By Matt Fussell
Drawing is all about creating an illusion. We see the world around us as lines, shapes, forms, textures, and colors. This is how our eyes see things anyway. It is our minds that make sense of these things. Our mind tells us what we are seeing, not our eyes.
As artists, we are in the business of creating illusions. We rely on the manner in which our eyes work in order to “trick” the minds of those that view our art.
Problems typically arise when we allow our minds to get in the way of what our eyes are actually seeing.
Although, we are discussing how to draw a realistic tree in this tutorial, this concept of drawing applies to any subject that you may want to tackle.
When it comes to drawing trees, texture will play a crucial role. We will need to mimic the observed texture of the leaves of the tree, without drawing every single leaf. So, our goal is to create - you guessed it - an illusion.
This illusion is created by relationships of value. The positioning of the dark and light tones will not only give form to our tree, but also create the illusion of groupings of leaves. It is the contrast between the darks and the lights that will translate as individual leaves to our viewers.
Dark values will exist in shadowed areas, while light values will exist in areas that are receiving light.
Since we are building up the illusion with colored pencils, we will need to consider the value of the colors that are used. The leaves on the tree in this demonstration are green. We will mix areas on the tree to create lighter and darker values using yellow, blue, brown, black, and white. Not only will this push the value range, but it will also expand the depth in the color.
The blue that is used is darker in value, so it is used to develop the shadowed areas of the tree.
Yellow is naturally a lighter value as a pure hue, so it is used in the areas that are receiving light. Darker values are enhanced using brown and black, while lighter values are enhanced using white.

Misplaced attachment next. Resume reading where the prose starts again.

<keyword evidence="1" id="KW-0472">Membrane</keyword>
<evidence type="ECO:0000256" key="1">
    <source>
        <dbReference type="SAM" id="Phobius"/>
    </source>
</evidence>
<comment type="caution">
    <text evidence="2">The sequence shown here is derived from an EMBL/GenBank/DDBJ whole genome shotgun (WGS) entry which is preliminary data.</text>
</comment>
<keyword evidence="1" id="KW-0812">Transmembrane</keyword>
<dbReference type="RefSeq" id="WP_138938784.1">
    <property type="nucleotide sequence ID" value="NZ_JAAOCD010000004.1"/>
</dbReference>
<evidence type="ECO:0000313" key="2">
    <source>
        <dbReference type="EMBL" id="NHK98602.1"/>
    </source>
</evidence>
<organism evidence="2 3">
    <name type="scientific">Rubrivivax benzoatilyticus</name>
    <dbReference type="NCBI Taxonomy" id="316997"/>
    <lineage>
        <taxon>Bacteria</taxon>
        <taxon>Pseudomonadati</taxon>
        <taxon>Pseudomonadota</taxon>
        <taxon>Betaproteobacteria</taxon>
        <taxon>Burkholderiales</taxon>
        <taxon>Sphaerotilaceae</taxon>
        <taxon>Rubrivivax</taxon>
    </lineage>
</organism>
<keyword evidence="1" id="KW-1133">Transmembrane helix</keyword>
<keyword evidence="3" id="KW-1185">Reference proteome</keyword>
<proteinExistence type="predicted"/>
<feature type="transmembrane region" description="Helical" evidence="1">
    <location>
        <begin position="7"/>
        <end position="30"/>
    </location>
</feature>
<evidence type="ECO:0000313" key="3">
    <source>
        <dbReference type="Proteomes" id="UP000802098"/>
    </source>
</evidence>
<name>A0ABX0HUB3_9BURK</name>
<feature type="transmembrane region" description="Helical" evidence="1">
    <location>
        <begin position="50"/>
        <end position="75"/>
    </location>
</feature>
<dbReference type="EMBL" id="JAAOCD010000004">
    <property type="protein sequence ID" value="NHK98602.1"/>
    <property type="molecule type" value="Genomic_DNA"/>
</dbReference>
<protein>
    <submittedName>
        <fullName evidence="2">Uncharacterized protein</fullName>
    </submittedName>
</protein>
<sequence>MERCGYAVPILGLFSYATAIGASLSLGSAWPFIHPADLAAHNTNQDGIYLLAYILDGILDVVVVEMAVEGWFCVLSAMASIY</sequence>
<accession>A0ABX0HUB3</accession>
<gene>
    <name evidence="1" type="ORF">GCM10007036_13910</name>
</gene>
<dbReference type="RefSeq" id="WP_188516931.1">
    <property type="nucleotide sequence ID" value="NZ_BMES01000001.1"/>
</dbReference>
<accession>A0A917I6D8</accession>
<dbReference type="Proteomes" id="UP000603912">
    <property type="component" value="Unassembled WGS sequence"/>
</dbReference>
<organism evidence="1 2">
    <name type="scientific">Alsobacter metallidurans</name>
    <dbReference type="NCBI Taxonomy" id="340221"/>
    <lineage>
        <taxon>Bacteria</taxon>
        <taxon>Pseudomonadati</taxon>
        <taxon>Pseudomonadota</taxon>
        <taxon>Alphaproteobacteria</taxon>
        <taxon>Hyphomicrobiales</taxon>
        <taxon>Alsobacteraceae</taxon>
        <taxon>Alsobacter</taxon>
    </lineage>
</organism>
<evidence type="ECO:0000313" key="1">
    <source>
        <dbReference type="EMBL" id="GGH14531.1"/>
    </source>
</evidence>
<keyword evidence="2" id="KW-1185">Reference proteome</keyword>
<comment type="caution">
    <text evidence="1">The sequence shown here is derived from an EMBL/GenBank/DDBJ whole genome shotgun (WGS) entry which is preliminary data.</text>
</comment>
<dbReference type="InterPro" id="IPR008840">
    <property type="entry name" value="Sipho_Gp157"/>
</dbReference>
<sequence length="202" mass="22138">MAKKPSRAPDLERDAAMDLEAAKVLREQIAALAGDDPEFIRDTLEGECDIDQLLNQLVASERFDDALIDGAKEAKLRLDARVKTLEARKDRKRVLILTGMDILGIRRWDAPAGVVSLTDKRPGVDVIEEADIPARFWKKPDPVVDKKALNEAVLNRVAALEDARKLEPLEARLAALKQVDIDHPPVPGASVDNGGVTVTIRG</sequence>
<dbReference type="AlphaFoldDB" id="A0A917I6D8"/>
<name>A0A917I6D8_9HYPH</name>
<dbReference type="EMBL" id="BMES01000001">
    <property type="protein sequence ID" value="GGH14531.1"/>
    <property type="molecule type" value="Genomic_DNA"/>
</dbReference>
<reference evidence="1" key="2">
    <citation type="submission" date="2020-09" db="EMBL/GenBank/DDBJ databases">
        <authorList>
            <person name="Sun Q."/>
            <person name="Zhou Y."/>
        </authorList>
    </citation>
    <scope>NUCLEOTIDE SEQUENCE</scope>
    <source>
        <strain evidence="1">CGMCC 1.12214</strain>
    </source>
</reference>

The marks that are made are also important. Marks can be made to mimic the texture of the leaves using small irregular circles. Drawing each individual leaf would be counter-productive and is unnecessary. Remember, we are creating an illusion based on how how our minds perceive the world around us. These small marks will suffice to create this illusion.
We will also need to consider spaces that exist in the canopy of the tree. The tendency is to overlook these openings, but including them is incredibly important.
Of course, these open spaces provide more opportunities for drawing the branches that are visible, which add to the overall illusion that we are after.
Like with most colored pencil drawings, layering and building up colors is especially important. Most of the time, one application of color will not be enough to create the required depth in color to create a realistic appearance. Fortunately, colored pencils are easy to layer and blend nicely.
Start light when layering colors. It is much easier to build up colors when initial layers are applied with a light hand early in the drawing. Layering lightly in the early stages prevents build up of the binder which could hinder heavier applications applied later in the drawing process.
Be patient. Colored pencils are a medium that requires patience. It is a time consuming process to layer the pencils properly to create the required illusion. Too often, beginner artists expect immediate results, when time should be devoted to developing a colored pencil drawing.